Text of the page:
a. of consideration – that every negotiable instrument was made or drawn for consideration, and that every such instrument, when it has been accepted, endorsed, negotiated or transferred, was accepted, endorsed, negotiated for transferred for consideration.

Here in this case the revision petitioner himself has not examined himself as a witness, but in support of his contention, he examined the Manager of Vijaya Bank and the Manager of bank of Rajasthan in order to substantiate that the amounts were realised by the respondent, through the said banks by producing Exs.D.1 and D.2, statements of accounts relating to the banks.

14. The Honourable Supreme Court of India has held in the decision reported in

# M.S. Narayana Menon alias Mani v. State of Kerala and Anr. 2006 AIR SCW 4652

that if the accused has discharged his initial burden, the burden is reverted back to the prosecution and on the failure of the respondent to discharge the burden so shifted on him, and in view of the same, the conviction of accused was set aside by the Honourable Apex Court. In the said case, the cheque was issued for the purpose of discounting which appeared to be probable and that the accused had discharge his initial burden, and the court held in such circumstances, that the burden is shifted on the complainant and failure to discharge the burden so shifted on the complainant, resulted the conviction of the accused, being set aside.

15. Here in this case, admittedly the undated cheque was signed and handed over on 09.09.1998, to the respondent/complainant. It is not in dispute that a cheque should be presented in the bank for collection, as per the Negotiable Instruments Act, within a period of six months from the date of issuance of the cheque. As contended by the learned Counsel for the respondent, the date of the cheque has to be considered for computing the period of limitation. Here in this case, it is not a post dated cheque, but only an undated cheque and as per the evidence, it had been handed over on 09.09.1998 itself, but presented nearly after one year and six months from the aforesaid date by filling up the date as 28.03.2000, by way of affixing rubber stamp.

16. In support of his contention, the learned Counsel for the revision petitioner has cited a decision reported in Cement Agencies rep. By its

# Managing partner, Vijayawada v. Vijaya Babu and Anr. 1997(4) Crimes 273

rendered by the Andra Pradesh High Court, wherein the Honourable High court of Andra Pradesh has held as follows:

If time barred cheques can be encashed even after the expiry of the specified time, it will create so many anomalous situations which are likely to be used by unscrupulous litigants. For all these reasons, the appeal fails and it is accordingly dismissed.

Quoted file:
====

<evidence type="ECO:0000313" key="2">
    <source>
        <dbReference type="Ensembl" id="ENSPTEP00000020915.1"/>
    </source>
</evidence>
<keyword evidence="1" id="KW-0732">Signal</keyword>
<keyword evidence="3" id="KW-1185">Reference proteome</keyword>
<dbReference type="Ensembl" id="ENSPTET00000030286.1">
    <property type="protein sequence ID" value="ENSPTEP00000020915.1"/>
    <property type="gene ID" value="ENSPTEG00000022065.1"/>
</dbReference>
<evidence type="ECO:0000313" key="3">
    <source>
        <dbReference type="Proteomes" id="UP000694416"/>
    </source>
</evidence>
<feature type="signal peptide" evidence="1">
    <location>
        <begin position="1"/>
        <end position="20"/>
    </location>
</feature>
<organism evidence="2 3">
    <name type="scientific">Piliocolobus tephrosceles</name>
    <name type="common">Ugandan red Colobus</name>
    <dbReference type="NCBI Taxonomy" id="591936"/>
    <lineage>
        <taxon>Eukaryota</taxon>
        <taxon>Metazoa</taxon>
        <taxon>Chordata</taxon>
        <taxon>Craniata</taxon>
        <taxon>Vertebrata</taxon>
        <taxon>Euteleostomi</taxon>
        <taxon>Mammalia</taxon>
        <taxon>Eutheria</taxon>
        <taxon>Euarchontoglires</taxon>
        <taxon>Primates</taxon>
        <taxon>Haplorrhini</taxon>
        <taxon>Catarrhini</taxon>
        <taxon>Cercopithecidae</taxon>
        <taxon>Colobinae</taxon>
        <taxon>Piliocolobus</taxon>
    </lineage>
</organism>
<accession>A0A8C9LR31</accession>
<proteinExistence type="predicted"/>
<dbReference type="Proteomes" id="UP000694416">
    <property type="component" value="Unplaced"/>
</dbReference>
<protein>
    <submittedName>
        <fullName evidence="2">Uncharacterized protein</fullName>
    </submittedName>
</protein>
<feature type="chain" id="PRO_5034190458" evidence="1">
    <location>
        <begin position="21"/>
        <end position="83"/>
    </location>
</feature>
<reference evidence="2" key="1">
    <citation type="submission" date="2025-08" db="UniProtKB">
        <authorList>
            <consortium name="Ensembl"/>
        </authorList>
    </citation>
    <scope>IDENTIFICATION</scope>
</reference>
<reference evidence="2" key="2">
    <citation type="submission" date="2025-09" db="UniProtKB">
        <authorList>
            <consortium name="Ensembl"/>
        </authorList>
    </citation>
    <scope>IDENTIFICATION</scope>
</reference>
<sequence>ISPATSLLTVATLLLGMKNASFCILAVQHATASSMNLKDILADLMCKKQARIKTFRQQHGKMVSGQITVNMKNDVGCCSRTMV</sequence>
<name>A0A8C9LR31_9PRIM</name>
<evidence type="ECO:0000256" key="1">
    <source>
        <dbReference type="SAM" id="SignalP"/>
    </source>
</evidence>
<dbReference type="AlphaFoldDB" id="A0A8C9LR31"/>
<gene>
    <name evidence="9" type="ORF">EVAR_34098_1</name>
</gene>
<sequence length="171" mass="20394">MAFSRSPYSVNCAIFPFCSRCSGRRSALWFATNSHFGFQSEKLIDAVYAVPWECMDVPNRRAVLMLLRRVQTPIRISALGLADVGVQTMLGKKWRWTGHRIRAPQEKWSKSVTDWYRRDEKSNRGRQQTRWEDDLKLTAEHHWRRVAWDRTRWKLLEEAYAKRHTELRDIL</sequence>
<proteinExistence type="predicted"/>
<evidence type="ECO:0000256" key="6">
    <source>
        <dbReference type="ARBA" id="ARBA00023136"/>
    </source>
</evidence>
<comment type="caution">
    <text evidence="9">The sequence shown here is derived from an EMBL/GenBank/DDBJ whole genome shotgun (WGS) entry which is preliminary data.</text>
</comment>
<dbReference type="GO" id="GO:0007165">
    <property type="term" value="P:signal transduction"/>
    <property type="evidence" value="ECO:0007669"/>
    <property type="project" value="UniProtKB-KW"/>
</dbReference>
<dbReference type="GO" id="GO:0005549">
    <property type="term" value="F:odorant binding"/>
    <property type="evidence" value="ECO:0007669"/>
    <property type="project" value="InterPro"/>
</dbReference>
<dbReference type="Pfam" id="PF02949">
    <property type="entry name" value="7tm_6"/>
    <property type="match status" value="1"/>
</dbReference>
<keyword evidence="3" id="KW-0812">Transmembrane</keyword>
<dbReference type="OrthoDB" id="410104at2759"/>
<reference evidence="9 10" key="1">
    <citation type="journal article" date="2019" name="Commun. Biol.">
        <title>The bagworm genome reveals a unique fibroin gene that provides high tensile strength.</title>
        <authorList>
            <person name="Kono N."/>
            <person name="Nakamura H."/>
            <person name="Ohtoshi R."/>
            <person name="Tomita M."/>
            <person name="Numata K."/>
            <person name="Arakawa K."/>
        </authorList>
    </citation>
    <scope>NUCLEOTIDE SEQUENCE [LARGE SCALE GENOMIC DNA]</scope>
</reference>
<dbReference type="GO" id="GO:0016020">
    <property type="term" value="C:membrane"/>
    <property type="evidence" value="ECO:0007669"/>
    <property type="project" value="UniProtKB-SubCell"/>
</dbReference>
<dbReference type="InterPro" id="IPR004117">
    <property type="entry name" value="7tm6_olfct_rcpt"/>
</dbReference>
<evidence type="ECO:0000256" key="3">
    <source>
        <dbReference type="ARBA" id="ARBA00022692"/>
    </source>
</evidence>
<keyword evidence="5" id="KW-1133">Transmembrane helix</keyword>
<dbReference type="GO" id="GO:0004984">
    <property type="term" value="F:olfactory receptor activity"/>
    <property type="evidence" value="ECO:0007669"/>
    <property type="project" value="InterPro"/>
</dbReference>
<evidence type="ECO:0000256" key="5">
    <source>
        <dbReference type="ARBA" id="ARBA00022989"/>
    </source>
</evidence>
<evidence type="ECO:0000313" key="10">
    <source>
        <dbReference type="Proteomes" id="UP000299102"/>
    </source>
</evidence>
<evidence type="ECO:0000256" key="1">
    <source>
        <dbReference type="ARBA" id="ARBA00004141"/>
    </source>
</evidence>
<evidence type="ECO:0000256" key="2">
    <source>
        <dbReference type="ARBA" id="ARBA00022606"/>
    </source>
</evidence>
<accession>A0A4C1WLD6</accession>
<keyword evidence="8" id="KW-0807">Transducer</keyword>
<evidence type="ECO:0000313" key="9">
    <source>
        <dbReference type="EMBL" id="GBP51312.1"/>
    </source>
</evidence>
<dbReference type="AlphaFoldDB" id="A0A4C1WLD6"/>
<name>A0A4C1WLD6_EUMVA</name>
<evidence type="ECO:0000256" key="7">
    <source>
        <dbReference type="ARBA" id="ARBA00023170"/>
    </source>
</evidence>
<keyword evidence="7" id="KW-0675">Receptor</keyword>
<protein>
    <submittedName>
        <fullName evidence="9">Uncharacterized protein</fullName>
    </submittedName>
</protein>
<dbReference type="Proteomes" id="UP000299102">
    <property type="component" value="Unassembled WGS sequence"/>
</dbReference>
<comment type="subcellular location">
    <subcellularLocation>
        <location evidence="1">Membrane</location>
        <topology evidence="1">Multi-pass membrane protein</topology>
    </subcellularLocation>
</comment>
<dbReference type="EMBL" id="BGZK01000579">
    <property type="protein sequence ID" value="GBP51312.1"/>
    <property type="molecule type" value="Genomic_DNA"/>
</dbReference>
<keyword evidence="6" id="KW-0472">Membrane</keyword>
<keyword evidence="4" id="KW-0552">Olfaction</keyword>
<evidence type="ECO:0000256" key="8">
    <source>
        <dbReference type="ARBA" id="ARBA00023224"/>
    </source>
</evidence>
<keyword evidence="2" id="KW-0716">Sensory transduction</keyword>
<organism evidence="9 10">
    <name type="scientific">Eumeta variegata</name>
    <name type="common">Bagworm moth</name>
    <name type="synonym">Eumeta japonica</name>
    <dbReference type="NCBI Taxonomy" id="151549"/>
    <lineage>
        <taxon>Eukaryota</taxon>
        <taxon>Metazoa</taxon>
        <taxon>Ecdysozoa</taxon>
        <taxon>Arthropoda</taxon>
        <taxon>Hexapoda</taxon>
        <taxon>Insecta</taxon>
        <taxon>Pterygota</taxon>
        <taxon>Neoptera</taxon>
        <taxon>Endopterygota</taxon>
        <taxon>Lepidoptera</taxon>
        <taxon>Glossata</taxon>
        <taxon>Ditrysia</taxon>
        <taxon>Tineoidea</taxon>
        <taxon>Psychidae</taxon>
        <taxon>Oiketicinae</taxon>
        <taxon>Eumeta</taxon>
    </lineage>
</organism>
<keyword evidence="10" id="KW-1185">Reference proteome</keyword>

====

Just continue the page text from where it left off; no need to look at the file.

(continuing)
17. As per the Negotiable Instruments Act, limitation has been prescribed and as such, though a signed cheque would lead to the presumption of authorising the drawee to fill it up, and present it for payment, the limitation of six months prescribed under the Act, cannot be altered by way of an undated cheque being filled up after one year and six months. In this case, it has been proved that the undated cheque was handed over on 09.09.1998 to one year and six months prior to the date available in the cheque, and therefore, it cannot be legally presumed that the revision petitioner had authorised the respondent to fill it up and present it at any time even after the statutory period of limitation, according to his convenience. This Court is of the considered view that filling up an undated cheque against the limitation prescribed under the Negotiable Instruments Act would be against the legislative mandate of the said Act and would create an anomalous situation likely to be misused by unscrupulous litigants. Therefore, I am of the view that the undated cheque issued and handed over on 09.09.1998 would not create the presumption that the revision petitioner had authorised the respondent to fill up the date as 28.03.2000, one and half years after the same was handed over to be presented for payment, and therefore, the alleged cause of action based on Ex.P.3 is not sustainable to maintain the criminal complaint against the revision petitioner.

18. Under Section 138 of the Negotiable Instruments Act, as the validity of a cheque is only for 6 months from the date of issuance, the implied authorisation for filling up the cheque should certainly be within the limitation of six months and not more than the period of limitation. As it has been proved that the undated cheque was handed over one year and six months prior to the date of the cheque, I am of the considered view that the dishonour of the same would not create any criminal liability on the revision petitioner/accused. The courts below without considering the legal aspect under the Negotiable Instruments Act and also the factual circumstances, have given the concurrent finding which has to be construed as a manifest error of law and to meet the ends of justice, it warrants the interference of this Court. Accordingly, I find it reasonable to allow this criminal revision petition.

19. In the result, without prejudice to the civil right, if any available to the respondent, the criminal revision petition is allowed and accordingly the conviction and sentence imposed by the Courts below are set aside and the amount of Rs. 25,000/- deposited by the revision petitioner is ordered to be refunded to him.